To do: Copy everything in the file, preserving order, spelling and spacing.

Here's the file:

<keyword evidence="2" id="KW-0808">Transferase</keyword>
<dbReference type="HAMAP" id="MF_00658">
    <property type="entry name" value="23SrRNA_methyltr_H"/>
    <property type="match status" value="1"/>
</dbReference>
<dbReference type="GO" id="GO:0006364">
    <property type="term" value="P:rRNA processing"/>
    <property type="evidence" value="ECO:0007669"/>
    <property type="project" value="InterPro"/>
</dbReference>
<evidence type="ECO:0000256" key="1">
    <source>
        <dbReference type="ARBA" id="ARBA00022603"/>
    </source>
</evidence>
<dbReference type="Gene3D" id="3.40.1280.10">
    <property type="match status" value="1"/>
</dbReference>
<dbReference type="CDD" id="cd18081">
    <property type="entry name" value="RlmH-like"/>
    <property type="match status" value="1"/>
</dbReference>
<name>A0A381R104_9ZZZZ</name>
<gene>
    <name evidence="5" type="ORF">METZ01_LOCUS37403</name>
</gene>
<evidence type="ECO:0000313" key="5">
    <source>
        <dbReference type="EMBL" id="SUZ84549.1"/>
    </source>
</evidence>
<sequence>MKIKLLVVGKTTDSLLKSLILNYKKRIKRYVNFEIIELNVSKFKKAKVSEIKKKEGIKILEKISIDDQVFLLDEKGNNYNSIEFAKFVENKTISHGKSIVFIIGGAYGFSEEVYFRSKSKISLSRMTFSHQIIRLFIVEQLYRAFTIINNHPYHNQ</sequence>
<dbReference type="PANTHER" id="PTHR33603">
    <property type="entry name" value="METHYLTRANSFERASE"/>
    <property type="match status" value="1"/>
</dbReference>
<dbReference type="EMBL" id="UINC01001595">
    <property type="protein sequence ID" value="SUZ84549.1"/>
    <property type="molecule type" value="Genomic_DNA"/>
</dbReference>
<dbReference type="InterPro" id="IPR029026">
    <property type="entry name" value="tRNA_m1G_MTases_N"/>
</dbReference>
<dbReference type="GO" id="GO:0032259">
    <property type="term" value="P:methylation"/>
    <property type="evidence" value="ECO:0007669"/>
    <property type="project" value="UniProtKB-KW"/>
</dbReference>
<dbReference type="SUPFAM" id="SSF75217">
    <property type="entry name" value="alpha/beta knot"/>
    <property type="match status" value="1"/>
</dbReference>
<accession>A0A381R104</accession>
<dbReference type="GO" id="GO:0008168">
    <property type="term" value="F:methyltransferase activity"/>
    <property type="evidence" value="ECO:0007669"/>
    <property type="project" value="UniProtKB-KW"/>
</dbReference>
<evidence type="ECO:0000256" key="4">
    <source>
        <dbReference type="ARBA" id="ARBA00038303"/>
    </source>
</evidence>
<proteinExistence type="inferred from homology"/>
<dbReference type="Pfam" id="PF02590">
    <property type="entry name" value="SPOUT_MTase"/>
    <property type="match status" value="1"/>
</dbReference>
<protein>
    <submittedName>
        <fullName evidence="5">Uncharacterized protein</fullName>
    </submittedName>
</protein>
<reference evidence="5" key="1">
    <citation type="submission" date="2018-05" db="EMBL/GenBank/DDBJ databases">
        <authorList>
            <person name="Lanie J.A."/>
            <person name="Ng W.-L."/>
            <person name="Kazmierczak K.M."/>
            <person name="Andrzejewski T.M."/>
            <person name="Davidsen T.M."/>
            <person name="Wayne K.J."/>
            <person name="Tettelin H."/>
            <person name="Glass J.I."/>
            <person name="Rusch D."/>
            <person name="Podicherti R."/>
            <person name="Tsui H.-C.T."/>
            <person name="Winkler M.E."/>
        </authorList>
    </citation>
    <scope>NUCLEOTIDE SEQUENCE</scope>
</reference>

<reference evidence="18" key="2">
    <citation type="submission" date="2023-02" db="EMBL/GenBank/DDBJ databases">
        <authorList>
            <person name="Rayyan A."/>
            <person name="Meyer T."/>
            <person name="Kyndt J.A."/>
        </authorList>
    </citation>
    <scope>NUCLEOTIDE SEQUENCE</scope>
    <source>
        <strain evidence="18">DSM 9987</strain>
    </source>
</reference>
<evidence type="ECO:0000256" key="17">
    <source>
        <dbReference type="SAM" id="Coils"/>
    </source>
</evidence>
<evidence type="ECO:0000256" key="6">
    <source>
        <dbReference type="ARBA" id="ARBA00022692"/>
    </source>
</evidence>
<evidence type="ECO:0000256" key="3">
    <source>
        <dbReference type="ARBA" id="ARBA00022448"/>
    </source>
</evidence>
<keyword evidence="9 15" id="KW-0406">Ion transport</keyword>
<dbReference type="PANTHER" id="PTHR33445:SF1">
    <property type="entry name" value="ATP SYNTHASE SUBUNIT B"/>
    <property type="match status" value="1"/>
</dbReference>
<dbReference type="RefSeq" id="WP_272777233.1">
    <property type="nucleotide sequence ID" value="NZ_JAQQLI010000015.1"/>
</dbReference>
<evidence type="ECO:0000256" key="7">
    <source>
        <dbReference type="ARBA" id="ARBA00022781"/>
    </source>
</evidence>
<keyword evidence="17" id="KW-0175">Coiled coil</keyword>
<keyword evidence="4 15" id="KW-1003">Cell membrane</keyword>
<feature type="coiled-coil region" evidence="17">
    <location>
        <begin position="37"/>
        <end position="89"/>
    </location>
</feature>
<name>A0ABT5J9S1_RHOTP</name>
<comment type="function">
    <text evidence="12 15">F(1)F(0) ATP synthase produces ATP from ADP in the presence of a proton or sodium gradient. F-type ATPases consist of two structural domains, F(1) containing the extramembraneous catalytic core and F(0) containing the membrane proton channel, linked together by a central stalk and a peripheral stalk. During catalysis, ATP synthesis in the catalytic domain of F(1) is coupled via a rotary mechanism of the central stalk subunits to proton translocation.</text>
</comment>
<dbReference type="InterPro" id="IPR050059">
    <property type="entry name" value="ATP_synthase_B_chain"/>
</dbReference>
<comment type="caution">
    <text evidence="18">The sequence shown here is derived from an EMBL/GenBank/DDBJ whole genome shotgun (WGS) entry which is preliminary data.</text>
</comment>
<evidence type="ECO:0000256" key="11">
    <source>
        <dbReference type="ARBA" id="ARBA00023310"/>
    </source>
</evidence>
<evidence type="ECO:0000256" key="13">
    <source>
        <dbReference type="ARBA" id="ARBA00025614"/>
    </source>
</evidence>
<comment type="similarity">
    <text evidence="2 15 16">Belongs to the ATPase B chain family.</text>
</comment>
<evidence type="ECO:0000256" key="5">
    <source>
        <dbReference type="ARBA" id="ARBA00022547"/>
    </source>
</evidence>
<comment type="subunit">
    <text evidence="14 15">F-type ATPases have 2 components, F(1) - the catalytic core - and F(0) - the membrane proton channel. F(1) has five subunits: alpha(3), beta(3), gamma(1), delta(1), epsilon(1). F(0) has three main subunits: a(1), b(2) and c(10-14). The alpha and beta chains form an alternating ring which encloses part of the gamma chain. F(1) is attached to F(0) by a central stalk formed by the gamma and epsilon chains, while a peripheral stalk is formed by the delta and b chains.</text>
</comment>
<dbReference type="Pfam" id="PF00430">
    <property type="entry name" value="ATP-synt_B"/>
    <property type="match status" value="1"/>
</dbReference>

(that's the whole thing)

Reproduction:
<keyword evidence="2" id="KW-0808">Transferase</keyword>
<dbReference type="HAMAP" id="MF_00658">
    <property type="entry name" value="23SrRNA_methyltr_H"/>
    <property type="match status" value="1"/>
</dbReference>
<dbReference type="GO" id="GO:0006364">
    <property type="term" value="P:rRNA processing"/>
    <property type="evidence" value="ECO:0007669"/>
    <property type="project" value="InterPro"/>
</dbReference>
<evidence type="ECO:0000256" key="1">
    <source>
        <dbReference type="ARBA" id="ARBA00022603"/>
    </source>
</evidence>
<dbReference type="Gene3D" id="3.40.1280.10">
    <property type="match status" value="1"/>
</dbReference>
<dbReference type="CDD" id="cd18081">
    <property type="entry name" value="RlmH-like"/>
    <property type="match status" value="1"/>
</dbReference>
<name>A0A381R104_9ZZZZ</name>
<gene>
    <name evidence="5" type="ORF">METZ01_LOCUS37403</name>
</gene>
<evidence type="ECO:0000313" key="5">
    <source>
        <dbReference type="EMBL" id="SUZ84549.1"/>
    </source>
</evidence>
<sequence>MKIKLLVVGKTTDSLLKSLILNYKKRIKRYVNFEIIELNVSKFKKAKVSEIKKKEGIKILEKISIDDQVFLLDEKGNNYNSIEFAKFVENKTISHGKSIVFIIGGAYGFSEEVYFRSKSKISLSRMTFSHQIIRLFIVEQLYRAFTIINNHPYHNQ</sequence>
<dbReference type="PANTHER" id="PTHR33603">
    <property type="entry name" value="METHYLTRANSFERASE"/>
    <property type="match status" value="1"/>
</dbReference>
<dbReference type="EMBL" id="UINC01001595">
    <property type="protein sequence ID" value="SUZ84549.1"/>
    <property type="molecule type" value="Genomic_DNA"/>
</dbReference>
<dbReference type="InterPro" id="IPR029026">
    <property type="entry name" value="tRNA_m1G_MTases_N"/>
</dbReference>
<dbReference type="GO" id="GO:0032259">
    <property type="term" value="P:methylation"/>
    <property type="evidence" value="ECO:0007669"/>
    <property type="project" value="UniProtKB-KW"/>
</dbReference>
<dbReference type="SUPFAM" id="SSF75217">
    <property type="entry name" value="alpha/beta knot"/>
    <property type="match status" value="1"/>
</dbReference>
<accession>A0A381R104</accession>
<dbReference type="GO" id="GO:0008168">
    <property type="term" value="F:methyltransferase activity"/>
    <property type="evidence" value="ECO:0007669"/>
    <property type="project" value="UniProtKB-KW"/>
</dbReference>
<evidence type="ECO:0000256" key="4">
    <source>
        <dbReference type="ARBA" id="ARBA00038303"/>
    </source>
</evidence>
<proteinExistence type="inferred from homology"/>
<dbReference type="Pfam" id="PF02590">
    <property type="entry name" value="SPOUT_MTase"/>
    <property type="match status" value="1"/>
</dbReference>
<protein>
    <submittedName>
        <fullName evidence="5">Uncharacterized protein</fullName>
    </submittedName>
</protein>
<reference evidence="5" key="1">
    <citation type="submission" date="2018-05" db="EMBL/GenBank/DDBJ databases">
        <authorList>
            <person name="Lanie J.A."/>
            <person name="Ng W.-L."/>
            <person name="Kazmierczak K.M."/>
            <person name="Andrzejewski T.M."/>
            <person name="Davidsen T.M."/>
            <person name="Wayne K.J."/>
            <person name="Tettelin H."/>
            <person name="Glass J.I."/>
            <person name="Rusch D."/>
            <person name="Podicherti R."/>
            <person name="Tsui H.-C.T."/>
            <person name="Winkler M.E."/>
        </authorList>
    </citation>
    <scope>NUCLEOTIDE SEQUENCE</scope>
</reference>

<reference evidence="18" key="2">
    <citation type="submission" date="2023-02" db="EMBL/GenBank/DDBJ databases">
        <authorList>
            <person name="Rayyan A."/>
            <person name="Meyer T."/>
            <person name="Kyndt J.A."/>
        </authorList>
    </citation>
    <scope>NUCLEOTIDE SEQUENCE</scope>
    <source>
        <strain evidence="18">DSM 9987</strain>
    </source>
</reference>
<evidence type="ECO:0000256" key="17">
    <source>
        <dbReference type="SAM" id="Coils"/>
    </source>
</evidence>
<evidence type="ECO:0000256" key="6">
    <source>
        <dbReference type="ARBA" id="ARBA00022692"/>
    </source>
</evidence>
<evidence type="ECO:0000256" key="3">
    <source>
        <dbReference type="ARBA" id="ARBA00022448"/>
    </source>
</evidence>
<keyword evidence="9 15" id="KW-0406">Ion transport</keyword>
<dbReference type="PANTHER" id="PTHR33445:SF1">
    <property type="entry name" value="ATP SYNTHASE SUBUNIT B"/>
    <property type="match status" value="1"/>
</dbReference>
<dbReference type="RefSeq" id="WP_272777233.1">
    <property type="nucleotide sequence ID" value="NZ_JAQQLI010000015.1"/>
</dbReference>
<evidence type="ECO:0000256" key="7">
    <source>
        <dbReference type="ARBA" id="ARBA00022781"/>
    </source>
</evidence>
<keyword evidence="17" id="KW-0175">Coiled coil</keyword>
<keyword evidence="4 15" id="KW-1003">Cell membrane</keyword>
<feature type="coiled-coil region" evidence="17">
    <location>
        <begin position="37"/>
        <end position="89"/>
    </location>
</feature>
<name>A0ABT5J9S1_RHOTP</name>
<comment type="function">
    <text evidence="12 15">F(1)F(0) ATP synthase produces ATP from ADP in the presence of a proton or sodium gradient. F-type ATPases consist of two structural domains, F(1) containing the extramembraneous catalytic core and F(0) containing the membrane proton channel, linked together by a central stalk and a peripheral stalk. During catalysis, ATP synthesis in the catalytic domain of F(1) is coupled via a rotary mechanism of the central stalk subunits to proton translocation.</text>
</comment>
<dbReference type="InterPro" id="IPR050059">
    <property type="entry name" value="ATP_synthase_B_chain"/>
</dbReference>
<comment type="caution">
    <text evidence="18">The sequence shown here is derived from an EMBL/GenBank/DDBJ whole genome shotgun (WGS) entry which is preliminary data.</text>
</comment>
<evidence type="ECO:0000256" key="11">
    <source>
        <dbReference type="ARBA" id="ARBA00023310"/>
    </source>
</evidence>
<evidence type="ECO:0000256" key="13">
    <source>
        <dbReference type="ARBA" id="ARBA00025614"/>
    </source>
</evidence>
<comment type="similarity">
    <text evidence="2 15 16">Belongs to the ATPase B chain family.</text>
</comment>
<evidence type="ECO:0000256" key="5">
    <source>
        <dbReference type="ARBA" id="ARBA00022547"/>
    </source>
</evidence>
<comment type="subunit">
    <text evidence="14 15">F-type ATPases have 2 components, F(1) - the catalytic core - and F(0) - the membrane proton channel. F(1) has five subunits: alpha(3), beta(3), gamma(1), delta(1), epsilon(1). F(0) has three main subunits: a(1), b(2) and c(10-14). The alpha and beta chains form an alternating ring which encloses part of the gamma chain. F(1) is attached to F(0) by a central stalk formed by the gamma and epsilon chains, while a peripheral stalk is formed by the delta and b chains.</text>
</comment>
<dbReference type="Pfam" id="PF00430">
    <property type="entry name" value="ATP-synt_B"/>
    <property type="match status" value="1"/>
</dbReference>